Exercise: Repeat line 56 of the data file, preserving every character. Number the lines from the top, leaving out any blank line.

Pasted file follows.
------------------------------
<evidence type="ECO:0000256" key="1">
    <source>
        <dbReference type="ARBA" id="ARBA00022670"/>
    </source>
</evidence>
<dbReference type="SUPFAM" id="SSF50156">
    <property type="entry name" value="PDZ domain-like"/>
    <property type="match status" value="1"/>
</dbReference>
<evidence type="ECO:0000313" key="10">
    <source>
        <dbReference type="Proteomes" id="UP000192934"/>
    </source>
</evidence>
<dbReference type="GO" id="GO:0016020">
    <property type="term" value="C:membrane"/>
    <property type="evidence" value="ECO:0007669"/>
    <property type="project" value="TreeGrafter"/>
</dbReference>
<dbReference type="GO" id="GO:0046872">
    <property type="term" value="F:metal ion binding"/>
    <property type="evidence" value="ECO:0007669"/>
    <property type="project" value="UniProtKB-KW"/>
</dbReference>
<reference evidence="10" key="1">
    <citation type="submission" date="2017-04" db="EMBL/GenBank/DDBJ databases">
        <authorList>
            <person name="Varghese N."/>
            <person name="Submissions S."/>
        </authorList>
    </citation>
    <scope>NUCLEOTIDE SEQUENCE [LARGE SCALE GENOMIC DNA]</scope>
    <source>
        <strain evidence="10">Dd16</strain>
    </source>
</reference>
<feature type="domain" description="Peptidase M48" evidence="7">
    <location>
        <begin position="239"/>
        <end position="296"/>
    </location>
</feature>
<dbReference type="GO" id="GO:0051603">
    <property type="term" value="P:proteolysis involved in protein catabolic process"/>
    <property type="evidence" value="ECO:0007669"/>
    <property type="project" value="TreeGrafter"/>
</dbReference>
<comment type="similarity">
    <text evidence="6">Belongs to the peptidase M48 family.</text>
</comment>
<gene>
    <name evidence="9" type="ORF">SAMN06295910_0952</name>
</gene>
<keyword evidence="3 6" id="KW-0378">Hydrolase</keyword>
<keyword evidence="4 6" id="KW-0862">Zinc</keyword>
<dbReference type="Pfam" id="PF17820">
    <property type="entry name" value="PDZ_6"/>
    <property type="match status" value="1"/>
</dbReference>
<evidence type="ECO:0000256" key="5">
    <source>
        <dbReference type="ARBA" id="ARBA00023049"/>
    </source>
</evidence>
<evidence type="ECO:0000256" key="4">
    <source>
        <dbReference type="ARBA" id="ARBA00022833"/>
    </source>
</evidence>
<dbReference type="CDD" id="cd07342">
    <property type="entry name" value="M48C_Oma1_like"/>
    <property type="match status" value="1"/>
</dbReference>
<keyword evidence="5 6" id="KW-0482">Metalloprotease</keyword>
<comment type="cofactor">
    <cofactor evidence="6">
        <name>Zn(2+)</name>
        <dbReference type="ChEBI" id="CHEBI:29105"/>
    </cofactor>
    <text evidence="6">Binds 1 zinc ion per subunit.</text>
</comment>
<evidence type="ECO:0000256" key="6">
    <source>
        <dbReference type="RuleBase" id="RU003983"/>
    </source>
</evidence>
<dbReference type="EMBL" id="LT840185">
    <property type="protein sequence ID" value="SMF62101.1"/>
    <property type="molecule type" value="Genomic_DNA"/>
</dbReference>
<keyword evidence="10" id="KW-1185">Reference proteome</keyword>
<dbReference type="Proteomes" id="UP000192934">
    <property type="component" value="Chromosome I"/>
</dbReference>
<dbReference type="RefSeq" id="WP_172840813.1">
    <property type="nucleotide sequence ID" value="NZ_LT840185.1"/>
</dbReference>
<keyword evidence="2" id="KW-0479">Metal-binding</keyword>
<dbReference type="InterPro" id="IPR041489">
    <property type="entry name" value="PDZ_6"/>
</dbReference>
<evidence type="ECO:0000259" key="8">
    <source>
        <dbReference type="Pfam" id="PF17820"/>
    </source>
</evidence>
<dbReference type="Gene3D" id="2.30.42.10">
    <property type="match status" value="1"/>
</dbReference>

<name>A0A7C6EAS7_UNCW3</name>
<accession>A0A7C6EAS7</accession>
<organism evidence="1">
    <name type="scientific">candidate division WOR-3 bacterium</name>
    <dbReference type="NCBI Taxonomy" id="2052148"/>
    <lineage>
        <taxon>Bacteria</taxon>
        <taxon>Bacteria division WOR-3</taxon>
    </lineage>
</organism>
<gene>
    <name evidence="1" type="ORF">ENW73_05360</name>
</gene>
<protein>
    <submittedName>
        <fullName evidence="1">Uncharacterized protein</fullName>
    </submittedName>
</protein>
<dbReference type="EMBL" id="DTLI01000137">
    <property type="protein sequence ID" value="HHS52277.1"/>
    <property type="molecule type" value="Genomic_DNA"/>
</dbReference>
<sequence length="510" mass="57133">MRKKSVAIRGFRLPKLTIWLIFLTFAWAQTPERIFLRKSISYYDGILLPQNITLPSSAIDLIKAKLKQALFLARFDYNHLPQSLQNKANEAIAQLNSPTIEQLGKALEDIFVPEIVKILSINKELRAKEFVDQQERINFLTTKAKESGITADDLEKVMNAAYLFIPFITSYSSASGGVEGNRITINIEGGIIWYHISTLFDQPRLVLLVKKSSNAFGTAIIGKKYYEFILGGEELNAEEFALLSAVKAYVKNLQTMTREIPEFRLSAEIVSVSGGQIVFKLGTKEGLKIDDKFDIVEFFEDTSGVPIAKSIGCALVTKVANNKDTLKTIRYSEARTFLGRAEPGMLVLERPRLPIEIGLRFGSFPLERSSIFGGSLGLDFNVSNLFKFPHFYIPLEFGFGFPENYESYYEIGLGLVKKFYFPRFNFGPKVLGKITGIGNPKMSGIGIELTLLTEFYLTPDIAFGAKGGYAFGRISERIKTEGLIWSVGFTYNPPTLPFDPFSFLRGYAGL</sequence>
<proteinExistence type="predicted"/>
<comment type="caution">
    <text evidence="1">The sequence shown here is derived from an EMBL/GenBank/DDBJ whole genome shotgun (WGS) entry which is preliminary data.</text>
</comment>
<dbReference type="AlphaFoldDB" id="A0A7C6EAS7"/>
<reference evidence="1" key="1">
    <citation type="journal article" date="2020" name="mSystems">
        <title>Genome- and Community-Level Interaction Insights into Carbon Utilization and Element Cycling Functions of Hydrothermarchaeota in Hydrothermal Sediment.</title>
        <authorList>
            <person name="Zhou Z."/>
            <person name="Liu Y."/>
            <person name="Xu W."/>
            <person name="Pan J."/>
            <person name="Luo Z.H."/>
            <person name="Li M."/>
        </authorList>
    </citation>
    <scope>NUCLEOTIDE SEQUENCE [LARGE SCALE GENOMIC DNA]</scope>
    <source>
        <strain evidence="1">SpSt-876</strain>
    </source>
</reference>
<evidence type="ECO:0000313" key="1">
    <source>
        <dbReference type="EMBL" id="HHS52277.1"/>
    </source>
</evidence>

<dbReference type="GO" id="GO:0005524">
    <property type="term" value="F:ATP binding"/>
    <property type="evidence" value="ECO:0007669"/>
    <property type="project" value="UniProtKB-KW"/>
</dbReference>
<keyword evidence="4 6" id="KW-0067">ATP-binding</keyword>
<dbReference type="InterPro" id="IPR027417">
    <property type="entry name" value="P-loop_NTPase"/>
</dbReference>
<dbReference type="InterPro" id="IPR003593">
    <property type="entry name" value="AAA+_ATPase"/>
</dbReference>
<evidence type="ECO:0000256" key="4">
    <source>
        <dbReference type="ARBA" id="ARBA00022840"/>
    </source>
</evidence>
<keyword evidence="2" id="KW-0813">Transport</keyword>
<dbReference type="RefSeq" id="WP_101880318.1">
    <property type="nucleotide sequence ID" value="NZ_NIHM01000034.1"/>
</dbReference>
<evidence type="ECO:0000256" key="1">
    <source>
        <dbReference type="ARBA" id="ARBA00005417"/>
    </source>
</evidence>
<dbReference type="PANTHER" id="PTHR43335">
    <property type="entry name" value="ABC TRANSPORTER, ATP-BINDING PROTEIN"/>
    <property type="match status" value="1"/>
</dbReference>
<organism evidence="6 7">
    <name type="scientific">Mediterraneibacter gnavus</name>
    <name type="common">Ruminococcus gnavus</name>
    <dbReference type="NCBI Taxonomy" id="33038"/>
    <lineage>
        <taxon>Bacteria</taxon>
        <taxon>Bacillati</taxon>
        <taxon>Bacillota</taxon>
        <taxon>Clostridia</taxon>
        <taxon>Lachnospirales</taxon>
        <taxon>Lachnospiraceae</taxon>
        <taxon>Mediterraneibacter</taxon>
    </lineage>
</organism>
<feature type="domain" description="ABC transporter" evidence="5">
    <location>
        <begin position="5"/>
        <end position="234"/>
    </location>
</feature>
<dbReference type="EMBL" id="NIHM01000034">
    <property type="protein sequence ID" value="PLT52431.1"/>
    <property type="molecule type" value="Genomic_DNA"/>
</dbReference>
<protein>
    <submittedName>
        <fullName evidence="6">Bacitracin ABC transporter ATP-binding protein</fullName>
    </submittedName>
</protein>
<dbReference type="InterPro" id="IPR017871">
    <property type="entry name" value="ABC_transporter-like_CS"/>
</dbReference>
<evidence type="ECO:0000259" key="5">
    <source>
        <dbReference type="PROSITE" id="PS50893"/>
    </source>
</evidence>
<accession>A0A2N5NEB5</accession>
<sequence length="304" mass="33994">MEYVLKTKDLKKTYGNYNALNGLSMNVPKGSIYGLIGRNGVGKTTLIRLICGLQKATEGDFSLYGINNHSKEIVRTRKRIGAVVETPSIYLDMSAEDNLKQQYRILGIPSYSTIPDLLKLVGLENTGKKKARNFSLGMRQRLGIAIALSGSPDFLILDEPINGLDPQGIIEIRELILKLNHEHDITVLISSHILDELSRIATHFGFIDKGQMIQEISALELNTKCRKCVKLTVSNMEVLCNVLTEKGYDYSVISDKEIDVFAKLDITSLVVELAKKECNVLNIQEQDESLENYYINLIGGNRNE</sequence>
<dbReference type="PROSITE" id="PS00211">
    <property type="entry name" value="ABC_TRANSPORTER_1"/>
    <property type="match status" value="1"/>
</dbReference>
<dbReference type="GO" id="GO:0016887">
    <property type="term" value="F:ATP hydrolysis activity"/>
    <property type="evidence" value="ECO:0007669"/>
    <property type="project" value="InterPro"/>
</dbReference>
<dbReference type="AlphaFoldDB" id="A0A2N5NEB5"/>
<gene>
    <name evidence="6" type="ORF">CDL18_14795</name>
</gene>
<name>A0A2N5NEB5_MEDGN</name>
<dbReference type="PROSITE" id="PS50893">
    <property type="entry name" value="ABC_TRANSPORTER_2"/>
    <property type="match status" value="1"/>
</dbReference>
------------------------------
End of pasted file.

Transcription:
<dbReference type="Pfam" id="PF17820">